The 2004 election was won by energizing those with the most extreme conservative beliefs and making sure they turned out to vote. In Williamson county, all the precincts with the highest voter turnout strongly supported President Bush’s re-election. The Republicans were able to turn out their base by stimulating their fears of terrorism, homosexuality, retirement security, litigious trial lawyers and the possibility of a Democrat filling Supreme Court vacancies.
The dismal turnout during the Republican primary and subsequent run-off last Spring alarmed Texas Republicans to the present reality. The base is not motivated. At least one strong independent candidate for governor will split the ticket. This is a nationwide problem for Republicans, a party the public increasingly distrusts. The anti-gay marriage amendment to the United States Constitution was a last-ditch attempt to put a hot-button issue on state ballots. However, the Senate resoundingly rejected the attempt, which failed to achieve even a simple majority when a two-thirds majority was required.
By embracing an extreme agenda, the Republicans have ceded an enormous amount of political turf. If Texas Democrats drive a stake in the center and run what Chet Edwards called “a coalition of different people with different ideas,” Democrats will create a welcoming environment for disaffected centrists who are ready to leave the Republican party.
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In my pre-convention thoughts I wanted the Texas Democratic Convention to turn out much different than the GOP convention. For Democrats to come away with “a feeling of hope and purpose”. I believe that has happened. Barbara Radnofsky gave a great speech during today’s session. Boyd Richie won the race for state chair and Glen Maxey gave an excellent concession speech from what I hear. The Blogger Caucus site has a wrap-up of a lot of the convention blogging.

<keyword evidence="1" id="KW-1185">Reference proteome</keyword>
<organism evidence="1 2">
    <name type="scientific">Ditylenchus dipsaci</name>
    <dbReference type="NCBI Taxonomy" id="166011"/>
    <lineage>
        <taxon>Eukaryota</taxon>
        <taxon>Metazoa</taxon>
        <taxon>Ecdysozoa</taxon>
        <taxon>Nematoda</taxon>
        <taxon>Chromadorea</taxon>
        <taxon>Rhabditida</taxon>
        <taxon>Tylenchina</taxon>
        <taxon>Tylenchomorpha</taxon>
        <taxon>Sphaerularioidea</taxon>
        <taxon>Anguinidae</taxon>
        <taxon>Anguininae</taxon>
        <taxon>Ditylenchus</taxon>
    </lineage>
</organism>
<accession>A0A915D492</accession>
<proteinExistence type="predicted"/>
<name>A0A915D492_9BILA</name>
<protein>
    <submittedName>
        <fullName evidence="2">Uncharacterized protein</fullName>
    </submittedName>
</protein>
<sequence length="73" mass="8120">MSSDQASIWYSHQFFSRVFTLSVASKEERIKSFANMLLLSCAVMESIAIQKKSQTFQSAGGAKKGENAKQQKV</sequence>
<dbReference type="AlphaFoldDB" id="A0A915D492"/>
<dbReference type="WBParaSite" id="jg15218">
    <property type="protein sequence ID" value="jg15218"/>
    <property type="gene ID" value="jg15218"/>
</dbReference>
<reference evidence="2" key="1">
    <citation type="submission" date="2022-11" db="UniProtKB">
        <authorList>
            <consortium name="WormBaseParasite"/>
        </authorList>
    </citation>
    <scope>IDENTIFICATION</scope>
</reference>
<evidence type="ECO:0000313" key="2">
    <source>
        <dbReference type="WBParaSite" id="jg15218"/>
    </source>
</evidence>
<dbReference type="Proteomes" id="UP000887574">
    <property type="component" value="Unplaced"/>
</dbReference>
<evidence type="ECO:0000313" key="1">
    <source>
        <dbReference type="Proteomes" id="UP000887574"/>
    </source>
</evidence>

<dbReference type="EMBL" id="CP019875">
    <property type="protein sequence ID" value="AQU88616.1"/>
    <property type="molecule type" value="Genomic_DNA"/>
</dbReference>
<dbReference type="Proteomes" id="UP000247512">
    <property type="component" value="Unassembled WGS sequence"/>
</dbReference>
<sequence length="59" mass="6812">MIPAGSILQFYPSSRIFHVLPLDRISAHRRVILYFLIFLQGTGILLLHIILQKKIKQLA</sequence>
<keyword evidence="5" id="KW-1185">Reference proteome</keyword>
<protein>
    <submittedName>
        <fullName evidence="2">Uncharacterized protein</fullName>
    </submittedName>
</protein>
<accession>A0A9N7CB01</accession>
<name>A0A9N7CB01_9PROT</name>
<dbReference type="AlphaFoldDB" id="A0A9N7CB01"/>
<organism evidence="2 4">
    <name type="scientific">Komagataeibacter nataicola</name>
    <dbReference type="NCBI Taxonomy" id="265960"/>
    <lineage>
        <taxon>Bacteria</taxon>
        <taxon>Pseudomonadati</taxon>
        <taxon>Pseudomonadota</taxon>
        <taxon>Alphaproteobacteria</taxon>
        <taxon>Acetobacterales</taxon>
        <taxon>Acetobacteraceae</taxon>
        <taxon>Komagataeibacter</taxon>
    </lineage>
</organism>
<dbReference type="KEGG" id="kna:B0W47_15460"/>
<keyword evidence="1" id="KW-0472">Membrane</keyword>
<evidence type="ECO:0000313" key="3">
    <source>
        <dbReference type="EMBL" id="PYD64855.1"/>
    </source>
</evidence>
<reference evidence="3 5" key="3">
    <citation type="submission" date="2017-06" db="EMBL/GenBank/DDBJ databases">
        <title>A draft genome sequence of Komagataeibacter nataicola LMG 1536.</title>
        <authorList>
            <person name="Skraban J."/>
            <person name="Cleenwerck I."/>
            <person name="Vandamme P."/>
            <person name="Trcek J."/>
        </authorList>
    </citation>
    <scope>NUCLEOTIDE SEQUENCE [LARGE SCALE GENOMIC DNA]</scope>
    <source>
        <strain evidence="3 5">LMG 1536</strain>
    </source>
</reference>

The Star-Telegram has a good piece on the convention, Excitement, delegates overflowing, giving some positive press to the Democrats. Here’s a couple of excerpts:
The arrival of 5,000 Texas Democrats seemed to come as something of a shock Friday in Fort Worth when they jammed downtown searching for the convention center parking garage and tried futilely to decipher our pattern of one-way streets.
“The difference between this year and when we came here six years ago is like the difference between night and day,” said David Van Os, an Austin labor lawyer who is running against Attorney General Greg Abbott, a Republican.
“Six years ago, the party leaders had a defeatist attitude. They were afraid to speak out. … Now, there’s a lot of enthusiasm.”
This is still the Democratic Party that seems more like a gathering of microparties, from the Motorcycle Rights Caucus and the Environmental Caucus to the Progressive Populist Caucus and the Stem Cell Research Caucus. The exhibit hall has not one but two booths devoted to changing marijuana laws.
But six years ago, I don’t remember a Pro-Life Democrats booth.